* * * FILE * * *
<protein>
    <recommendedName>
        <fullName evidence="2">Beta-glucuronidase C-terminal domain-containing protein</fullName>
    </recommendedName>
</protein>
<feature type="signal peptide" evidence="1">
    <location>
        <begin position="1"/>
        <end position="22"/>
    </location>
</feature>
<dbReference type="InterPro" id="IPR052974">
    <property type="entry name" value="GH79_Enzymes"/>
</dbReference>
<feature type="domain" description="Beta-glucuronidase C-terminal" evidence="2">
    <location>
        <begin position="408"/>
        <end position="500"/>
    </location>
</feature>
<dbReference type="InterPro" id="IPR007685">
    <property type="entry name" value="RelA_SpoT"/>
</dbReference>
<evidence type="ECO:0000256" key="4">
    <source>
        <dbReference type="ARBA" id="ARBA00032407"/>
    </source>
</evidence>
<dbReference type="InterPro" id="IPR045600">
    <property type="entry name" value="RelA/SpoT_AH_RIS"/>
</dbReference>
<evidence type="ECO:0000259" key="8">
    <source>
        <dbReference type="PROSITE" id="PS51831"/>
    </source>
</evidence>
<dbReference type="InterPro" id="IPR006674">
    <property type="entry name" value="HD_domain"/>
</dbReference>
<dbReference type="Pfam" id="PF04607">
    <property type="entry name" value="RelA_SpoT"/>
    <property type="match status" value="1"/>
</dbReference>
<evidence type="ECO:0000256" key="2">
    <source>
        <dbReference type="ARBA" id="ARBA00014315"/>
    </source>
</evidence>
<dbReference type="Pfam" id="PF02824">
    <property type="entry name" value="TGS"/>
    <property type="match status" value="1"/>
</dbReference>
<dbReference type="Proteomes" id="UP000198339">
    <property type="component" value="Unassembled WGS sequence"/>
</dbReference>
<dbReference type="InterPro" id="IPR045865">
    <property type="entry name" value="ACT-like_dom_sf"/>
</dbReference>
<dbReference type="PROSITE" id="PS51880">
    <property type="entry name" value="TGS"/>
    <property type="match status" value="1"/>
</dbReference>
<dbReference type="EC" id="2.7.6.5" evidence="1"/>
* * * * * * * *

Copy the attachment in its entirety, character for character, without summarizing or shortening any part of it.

<protein>
    <recommendedName>
        <fullName evidence="2">Beta-glucuronidase C-terminal domain-containing protein</fullName>
    </recommendedName>
</protein>
<feature type="signal peptide" evidence="1">
    <location>
        <begin position="1"/>
        <end position="22"/>
    </location>
</feature>
<dbReference type="InterPro" id="IPR052974">
    <property type="entry name" value="GH79_Enzymes"/>
</dbReference>
<feature type="domain" description="Beta-glucuronidase C-terminal" evidence="2">
    <location>
        <begin position="408"/>
        <end position="500"/>
    </location>
</feature>
<dbReference type="InterPro" id="IPR007685">
    <property type="entry name" value="RelA_SpoT"/>
</dbReference>
<evidence type="ECO:0000256" key="4">
    <source>
        <dbReference type="ARBA" id="ARBA00032407"/>
    </source>
</evidence>
<dbReference type="InterPro" id="IPR045600">
    <property type="entry name" value="RelA/SpoT_AH_RIS"/>
</dbReference>
<evidence type="ECO:0000259" key="8">
    <source>
        <dbReference type="PROSITE" id="PS51831"/>
    </source>
</evidence>
<dbReference type="InterPro" id="IPR006674">
    <property type="entry name" value="HD_domain"/>
</dbReference>
<dbReference type="Pfam" id="PF04607">
    <property type="entry name" value="RelA_SpoT"/>
    <property type="match status" value="1"/>
</dbReference>
<evidence type="ECO:0000256" key="2">
    <source>
        <dbReference type="ARBA" id="ARBA00014315"/>
    </source>
</evidence>
<dbReference type="Pfam" id="PF02824">
    <property type="entry name" value="TGS"/>
    <property type="match status" value="1"/>
</dbReference>
<dbReference type="Proteomes" id="UP000198339">
    <property type="component" value="Unassembled WGS sequence"/>
</dbReference>
<dbReference type="InterPro" id="IPR045865">
    <property type="entry name" value="ACT-like_dom_sf"/>
</dbReference>
<dbReference type="PROSITE" id="PS51880">
    <property type="entry name" value="TGS"/>
    <property type="match status" value="1"/>
</dbReference>
<dbReference type="EC" id="2.7.6.5" evidence="1"/>